Boston Fern (Nephrolepis exaltata “Bostoniensis”) – Best Air Cleaning Plant #1
With chemical removal rated at 9 out of 10 and transpiration rate at 9 out of 10, the Boston Fern (Nephrolepis exaltata) is the top air cleaning plant on the list. Here’s the one I got from Garden World, all transplanted in its nice new pot.
The Boston fern isn’t from Boston and quite honestly doesn’t even grow particularly well in Boston. There are varying theories of why this variation got the name. The species of Nephrolepis exaltata normally has erect fronds, but this variation of Nephrolepis exaltata cv. Bostoniensis has arching fronds. Some say that the name came when this mutation was discovered as plants were shipped from Boston to Philadelphia in 1894, while others say the name came from Florida pioneer John Soar, who shipped some of the plants to a friend in Boston. Whatever the origin, the name stuck and this plant is forever associated with Boston.
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The plant is really native to humid forests and swampy areas, such as in Florida Central and South America, and Africa. Its ability to thrive in humid areas is what makes it a great air cleaning houseplant, as it is used to taking in water and transpiring it. It’s that same property that makes it a bit difficult to care for, especially in rooms that we keep climate controlled and dehumidified.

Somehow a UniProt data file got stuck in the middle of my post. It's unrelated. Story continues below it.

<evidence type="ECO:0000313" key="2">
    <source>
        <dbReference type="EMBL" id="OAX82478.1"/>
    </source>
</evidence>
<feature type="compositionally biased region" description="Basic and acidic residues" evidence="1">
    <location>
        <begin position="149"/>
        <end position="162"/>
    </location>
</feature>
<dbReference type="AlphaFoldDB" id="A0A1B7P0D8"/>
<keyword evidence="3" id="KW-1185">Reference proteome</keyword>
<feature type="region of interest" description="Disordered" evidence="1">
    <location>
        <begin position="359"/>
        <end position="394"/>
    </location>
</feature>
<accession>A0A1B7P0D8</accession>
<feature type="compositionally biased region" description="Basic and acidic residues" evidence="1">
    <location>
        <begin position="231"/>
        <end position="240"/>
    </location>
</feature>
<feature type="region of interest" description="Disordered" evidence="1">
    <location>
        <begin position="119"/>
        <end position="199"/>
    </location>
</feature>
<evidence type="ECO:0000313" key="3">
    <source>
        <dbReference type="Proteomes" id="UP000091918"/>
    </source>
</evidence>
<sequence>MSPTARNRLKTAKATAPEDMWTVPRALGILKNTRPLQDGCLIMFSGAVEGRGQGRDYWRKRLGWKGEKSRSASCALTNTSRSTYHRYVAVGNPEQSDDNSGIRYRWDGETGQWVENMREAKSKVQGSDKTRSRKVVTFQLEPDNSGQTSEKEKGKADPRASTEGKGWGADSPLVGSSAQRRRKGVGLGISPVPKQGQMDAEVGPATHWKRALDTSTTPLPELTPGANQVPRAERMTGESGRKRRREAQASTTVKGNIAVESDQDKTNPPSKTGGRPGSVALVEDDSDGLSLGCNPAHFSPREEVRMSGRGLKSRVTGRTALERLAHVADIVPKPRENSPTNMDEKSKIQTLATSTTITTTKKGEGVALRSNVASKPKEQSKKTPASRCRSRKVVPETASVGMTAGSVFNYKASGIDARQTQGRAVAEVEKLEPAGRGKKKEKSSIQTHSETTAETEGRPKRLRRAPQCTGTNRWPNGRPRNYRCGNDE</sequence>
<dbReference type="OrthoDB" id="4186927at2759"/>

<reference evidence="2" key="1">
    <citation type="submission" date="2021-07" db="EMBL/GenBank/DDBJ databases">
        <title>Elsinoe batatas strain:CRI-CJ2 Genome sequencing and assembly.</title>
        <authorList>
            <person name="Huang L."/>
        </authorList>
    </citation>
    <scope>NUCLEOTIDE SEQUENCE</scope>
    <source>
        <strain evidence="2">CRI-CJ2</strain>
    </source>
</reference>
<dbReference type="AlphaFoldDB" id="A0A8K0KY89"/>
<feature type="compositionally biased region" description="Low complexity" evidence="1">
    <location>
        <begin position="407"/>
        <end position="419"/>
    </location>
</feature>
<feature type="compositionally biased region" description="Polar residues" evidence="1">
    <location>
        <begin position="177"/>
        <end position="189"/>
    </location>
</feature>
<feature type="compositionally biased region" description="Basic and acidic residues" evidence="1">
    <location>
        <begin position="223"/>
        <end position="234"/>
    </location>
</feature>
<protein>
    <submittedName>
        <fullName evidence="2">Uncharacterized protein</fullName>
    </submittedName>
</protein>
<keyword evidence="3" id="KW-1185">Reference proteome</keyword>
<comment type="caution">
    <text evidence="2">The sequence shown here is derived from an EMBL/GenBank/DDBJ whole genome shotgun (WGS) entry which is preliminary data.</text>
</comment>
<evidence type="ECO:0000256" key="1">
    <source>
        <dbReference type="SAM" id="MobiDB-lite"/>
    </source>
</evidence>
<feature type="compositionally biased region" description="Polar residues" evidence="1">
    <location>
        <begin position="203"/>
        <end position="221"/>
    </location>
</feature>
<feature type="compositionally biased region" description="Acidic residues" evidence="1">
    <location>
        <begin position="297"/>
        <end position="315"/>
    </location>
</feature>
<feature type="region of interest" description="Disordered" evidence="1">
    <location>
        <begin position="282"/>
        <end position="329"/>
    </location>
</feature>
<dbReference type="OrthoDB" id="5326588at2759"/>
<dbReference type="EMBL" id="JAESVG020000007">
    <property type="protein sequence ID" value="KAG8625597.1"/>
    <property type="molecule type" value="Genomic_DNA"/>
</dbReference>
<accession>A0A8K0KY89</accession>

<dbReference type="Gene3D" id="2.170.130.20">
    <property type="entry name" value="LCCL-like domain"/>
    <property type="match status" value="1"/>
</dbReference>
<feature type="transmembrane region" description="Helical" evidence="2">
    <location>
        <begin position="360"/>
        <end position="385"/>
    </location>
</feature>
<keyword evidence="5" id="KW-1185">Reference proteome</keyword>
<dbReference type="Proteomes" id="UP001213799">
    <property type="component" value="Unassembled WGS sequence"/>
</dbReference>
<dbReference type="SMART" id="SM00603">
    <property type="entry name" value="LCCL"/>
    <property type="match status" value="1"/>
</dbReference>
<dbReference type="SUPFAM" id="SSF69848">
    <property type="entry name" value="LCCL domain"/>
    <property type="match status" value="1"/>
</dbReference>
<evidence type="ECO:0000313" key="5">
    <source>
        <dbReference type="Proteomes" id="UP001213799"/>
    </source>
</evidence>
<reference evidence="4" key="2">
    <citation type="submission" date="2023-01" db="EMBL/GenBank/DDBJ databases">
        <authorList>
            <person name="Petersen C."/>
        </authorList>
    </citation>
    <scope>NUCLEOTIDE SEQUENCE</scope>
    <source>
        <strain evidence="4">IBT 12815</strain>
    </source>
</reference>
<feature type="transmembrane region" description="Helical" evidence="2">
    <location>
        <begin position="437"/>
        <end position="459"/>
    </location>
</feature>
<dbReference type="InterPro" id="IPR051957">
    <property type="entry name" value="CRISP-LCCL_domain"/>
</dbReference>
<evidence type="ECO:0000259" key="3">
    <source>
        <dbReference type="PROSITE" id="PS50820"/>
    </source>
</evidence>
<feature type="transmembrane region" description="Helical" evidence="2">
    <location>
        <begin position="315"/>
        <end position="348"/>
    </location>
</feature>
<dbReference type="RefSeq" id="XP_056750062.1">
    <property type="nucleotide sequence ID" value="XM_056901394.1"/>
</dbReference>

There are a couple things you can do to let your plant feel a little bit more at home. Make sure to place the pot on a tray of pebbles; this way, when the water in the tray dissolves, it’ll help hydrate the plant. Also, you’ll want to mist the plant once or twice a week. It’s not sub-Saharan Africa, but it’s close enough. If you see the leaves turning yellow, it’s time to increase the humidity.
You’ll also want to make sure your soil NEVER dries out. This is not to say to keep it soaking, but if the soil dries out that’s not going to be great for the plant.
1) Temperature: Keep between 68-80 degrees Fahrenheit. Anything below 55 and they will die
2) Sunlight: Partial shade and indirect lighting is best. Think the ground of an old growth forest.
3) Care and feeding: Keep soil evenly moist but not soggy. Does not need a lot of fertilizer, feed once or twice a month with a diluted houseplant fertilizer.